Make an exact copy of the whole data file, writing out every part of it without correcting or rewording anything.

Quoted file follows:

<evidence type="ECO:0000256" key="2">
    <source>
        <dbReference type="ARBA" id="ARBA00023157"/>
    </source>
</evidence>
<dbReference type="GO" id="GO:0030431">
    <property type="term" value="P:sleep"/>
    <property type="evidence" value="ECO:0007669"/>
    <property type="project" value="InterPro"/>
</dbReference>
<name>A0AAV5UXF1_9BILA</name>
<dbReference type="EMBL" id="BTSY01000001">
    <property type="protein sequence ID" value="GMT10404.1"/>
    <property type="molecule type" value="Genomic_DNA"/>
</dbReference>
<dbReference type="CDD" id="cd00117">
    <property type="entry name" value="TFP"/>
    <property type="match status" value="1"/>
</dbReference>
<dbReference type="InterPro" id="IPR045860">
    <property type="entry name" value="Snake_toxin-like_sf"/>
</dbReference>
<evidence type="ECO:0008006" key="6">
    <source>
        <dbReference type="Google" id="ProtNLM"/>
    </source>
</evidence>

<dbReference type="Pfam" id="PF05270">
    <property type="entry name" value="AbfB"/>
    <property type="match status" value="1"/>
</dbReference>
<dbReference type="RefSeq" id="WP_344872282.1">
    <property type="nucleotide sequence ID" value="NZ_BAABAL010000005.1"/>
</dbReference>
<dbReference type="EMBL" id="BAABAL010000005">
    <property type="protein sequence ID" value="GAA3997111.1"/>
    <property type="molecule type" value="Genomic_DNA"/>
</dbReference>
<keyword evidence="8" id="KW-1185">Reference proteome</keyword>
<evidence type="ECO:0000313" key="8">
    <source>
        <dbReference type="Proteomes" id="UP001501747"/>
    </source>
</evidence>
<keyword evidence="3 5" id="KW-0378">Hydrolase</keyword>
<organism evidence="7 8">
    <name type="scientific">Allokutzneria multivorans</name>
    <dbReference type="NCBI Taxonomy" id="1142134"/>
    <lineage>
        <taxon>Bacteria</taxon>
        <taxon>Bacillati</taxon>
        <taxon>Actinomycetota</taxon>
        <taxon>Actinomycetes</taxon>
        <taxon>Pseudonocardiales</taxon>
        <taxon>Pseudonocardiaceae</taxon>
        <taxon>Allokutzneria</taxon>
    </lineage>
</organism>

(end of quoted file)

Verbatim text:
<evidence type="ECO:0000256" key="2">
    <source>
        <dbReference type="ARBA" id="ARBA00023157"/>
    </source>
</evidence>
<dbReference type="GO" id="GO:0030431">
    <property type="term" value="P:sleep"/>
    <property type="evidence" value="ECO:0007669"/>
    <property type="project" value="InterPro"/>
</dbReference>
<name>A0AAV5UXF1_9BILA</name>
<dbReference type="EMBL" id="BTSY01000001">
    <property type="protein sequence ID" value="GMT10404.1"/>
    <property type="molecule type" value="Genomic_DNA"/>
</dbReference>
<dbReference type="CDD" id="cd00117">
    <property type="entry name" value="TFP"/>
    <property type="match status" value="1"/>
</dbReference>
<dbReference type="InterPro" id="IPR045860">
    <property type="entry name" value="Snake_toxin-like_sf"/>
</dbReference>
<evidence type="ECO:0008006" key="6">
    <source>
        <dbReference type="Google" id="ProtNLM"/>
    </source>
</evidence>

<dbReference type="Pfam" id="PF05270">
    <property type="entry name" value="AbfB"/>
    <property type="match status" value="1"/>
</dbReference>
<dbReference type="RefSeq" id="WP_344872282.1">
    <property type="nucleotide sequence ID" value="NZ_BAABAL010000005.1"/>
</dbReference>
<dbReference type="EMBL" id="BAABAL010000005">
    <property type="protein sequence ID" value="GAA3997111.1"/>
    <property type="molecule type" value="Genomic_DNA"/>
</dbReference>
<keyword evidence="8" id="KW-1185">Reference proteome</keyword>
<evidence type="ECO:0000313" key="8">
    <source>
        <dbReference type="Proteomes" id="UP001501747"/>
    </source>
</evidence>
<keyword evidence="3 5" id="KW-0378">Hydrolase</keyword>
<organism evidence="7 8">
    <name type="scientific">Allokutzneria multivorans</name>
    <dbReference type="NCBI Taxonomy" id="1142134"/>
    <lineage>
        <taxon>Bacteria</taxon>
        <taxon>Bacillati</taxon>
        <taxon>Actinomycetota</taxon>
        <taxon>Actinomycetes</taxon>
        <taxon>Pseudonocardiales</taxon>
        <taxon>Pseudonocardiaceae</taxon>
        <taxon>Allokutzneria</taxon>
    </lineage>
</organism>